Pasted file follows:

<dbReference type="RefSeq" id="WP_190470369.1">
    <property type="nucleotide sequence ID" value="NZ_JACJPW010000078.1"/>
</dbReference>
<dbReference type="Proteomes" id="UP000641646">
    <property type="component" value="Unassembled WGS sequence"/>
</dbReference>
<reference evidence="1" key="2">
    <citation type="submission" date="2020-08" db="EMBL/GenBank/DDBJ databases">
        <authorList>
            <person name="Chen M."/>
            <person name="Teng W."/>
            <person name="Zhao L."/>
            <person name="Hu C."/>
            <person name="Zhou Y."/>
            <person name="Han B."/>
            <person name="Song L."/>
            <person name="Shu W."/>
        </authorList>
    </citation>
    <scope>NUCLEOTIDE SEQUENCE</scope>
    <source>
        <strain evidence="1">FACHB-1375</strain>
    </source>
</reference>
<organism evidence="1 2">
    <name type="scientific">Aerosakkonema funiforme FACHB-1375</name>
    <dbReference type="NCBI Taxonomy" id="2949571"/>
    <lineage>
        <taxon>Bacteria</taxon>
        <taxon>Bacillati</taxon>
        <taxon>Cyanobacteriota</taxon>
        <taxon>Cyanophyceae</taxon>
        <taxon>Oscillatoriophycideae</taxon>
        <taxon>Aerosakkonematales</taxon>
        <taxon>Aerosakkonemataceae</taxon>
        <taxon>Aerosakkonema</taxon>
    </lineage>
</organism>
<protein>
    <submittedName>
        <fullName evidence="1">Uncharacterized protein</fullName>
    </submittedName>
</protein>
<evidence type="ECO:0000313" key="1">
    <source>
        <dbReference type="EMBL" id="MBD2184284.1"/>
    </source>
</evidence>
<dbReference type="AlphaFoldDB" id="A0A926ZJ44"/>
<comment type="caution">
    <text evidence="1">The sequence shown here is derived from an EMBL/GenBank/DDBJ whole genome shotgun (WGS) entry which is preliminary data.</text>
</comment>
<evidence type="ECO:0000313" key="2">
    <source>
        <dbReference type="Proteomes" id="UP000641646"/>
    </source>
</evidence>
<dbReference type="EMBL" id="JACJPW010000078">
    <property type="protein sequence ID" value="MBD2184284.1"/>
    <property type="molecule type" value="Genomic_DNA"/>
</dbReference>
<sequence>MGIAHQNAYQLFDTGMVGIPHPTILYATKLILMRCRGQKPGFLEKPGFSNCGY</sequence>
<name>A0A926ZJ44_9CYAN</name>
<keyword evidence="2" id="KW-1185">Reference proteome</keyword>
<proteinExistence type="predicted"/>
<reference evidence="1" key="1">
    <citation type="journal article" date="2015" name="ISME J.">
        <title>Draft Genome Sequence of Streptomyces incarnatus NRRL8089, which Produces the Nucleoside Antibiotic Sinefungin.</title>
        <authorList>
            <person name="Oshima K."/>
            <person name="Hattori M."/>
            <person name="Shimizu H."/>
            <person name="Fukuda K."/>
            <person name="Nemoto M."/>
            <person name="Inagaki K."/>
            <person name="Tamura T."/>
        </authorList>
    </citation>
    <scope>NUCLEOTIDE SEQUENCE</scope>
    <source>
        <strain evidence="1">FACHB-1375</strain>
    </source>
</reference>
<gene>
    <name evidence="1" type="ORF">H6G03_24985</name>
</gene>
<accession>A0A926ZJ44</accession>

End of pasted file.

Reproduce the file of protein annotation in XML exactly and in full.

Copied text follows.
<dbReference type="RefSeq" id="WP_190470369.1">
    <property type="nucleotide sequence ID" value="NZ_JACJPW010000078.1"/>
</dbReference>
<dbReference type="Proteomes" id="UP000641646">
    <property type="component" value="Unassembled WGS sequence"/>
</dbReference>
<reference evidence="1" key="2">
    <citation type="submission" date="2020-08" db="EMBL/GenBank/DDBJ databases">
        <authorList>
            <person name="Chen M."/>
            <person name="Teng W."/>
            <person name="Zhao L."/>
            <person name="Hu C."/>
            <person name="Zhou Y."/>
            <person name="Han B."/>
            <person name="Song L."/>
            <person name="Shu W."/>
        </authorList>
    </citation>
    <scope>NUCLEOTIDE SEQUENCE</scope>
    <source>
        <strain evidence="1">FACHB-1375</strain>
    </source>
</reference>
<organism evidence="1 2">
    <name type="scientific">Aerosakkonema funiforme FACHB-1375</name>
    <dbReference type="NCBI Taxonomy" id="2949571"/>
    <lineage>
        <taxon>Bacteria</taxon>
        <taxon>Bacillati</taxon>
        <taxon>Cyanobacteriota</taxon>
        <taxon>Cyanophyceae</taxon>
        <taxon>Oscillatoriophycideae</taxon>
        <taxon>Aerosakkonematales</taxon>
        <taxon>Aerosakkonemataceae</taxon>
        <taxon>Aerosakkonema</taxon>
    </lineage>
</organism>
<protein>
    <submittedName>
        <fullName evidence="1">Uncharacterized protein</fullName>
    </submittedName>
</protein>
<evidence type="ECO:0000313" key="1">
    <source>
        <dbReference type="EMBL" id="MBD2184284.1"/>
    </source>
</evidence>
<dbReference type="AlphaFoldDB" id="A0A926ZJ44"/>
<comment type="caution">
    <text evidence="1">The sequence shown here is derived from an EMBL/GenBank/DDBJ whole genome shotgun (WGS) entry which is preliminary data.</text>
</comment>
<evidence type="ECO:0000313" key="2">
    <source>
        <dbReference type="Proteomes" id="UP000641646"/>
    </source>
</evidence>
<dbReference type="EMBL" id="JACJPW010000078">
    <property type="protein sequence ID" value="MBD2184284.1"/>
    <property type="molecule type" value="Genomic_DNA"/>
</dbReference>
<sequence>MGIAHQNAYQLFDTGMVGIPHPTILYATKLILMRCRGQKPGFLEKPGFSNCGY</sequence>
<name>A0A926ZJ44_9CYAN</name>
<keyword evidence="2" id="KW-1185">Reference proteome</keyword>
<proteinExistence type="predicted"/>
<reference evidence="1" key="1">
    <citation type="journal article" date="2015" name="ISME J.">
        <title>Draft Genome Sequence of Streptomyces incarnatus NRRL8089, which Produces the Nucleoside Antibiotic Sinefungin.</title>
        <authorList>
            <person name="Oshima K."/>
            <person name="Hattori M."/>
            <person name="Shimizu H."/>
            <person name="Fukuda K."/>
            <person name="Nemoto M."/>
            <person name="Inagaki K."/>
            <person name="Tamura T."/>
        </authorList>
    </citation>
    <scope>NUCLEOTIDE SEQUENCE</scope>
    <source>
        <strain evidence="1">FACHB-1375</strain>
    </source>
</reference>
<gene>
    <name evidence="1" type="ORF">H6G03_24985</name>
</gene>
<accession>A0A926ZJ44</accession>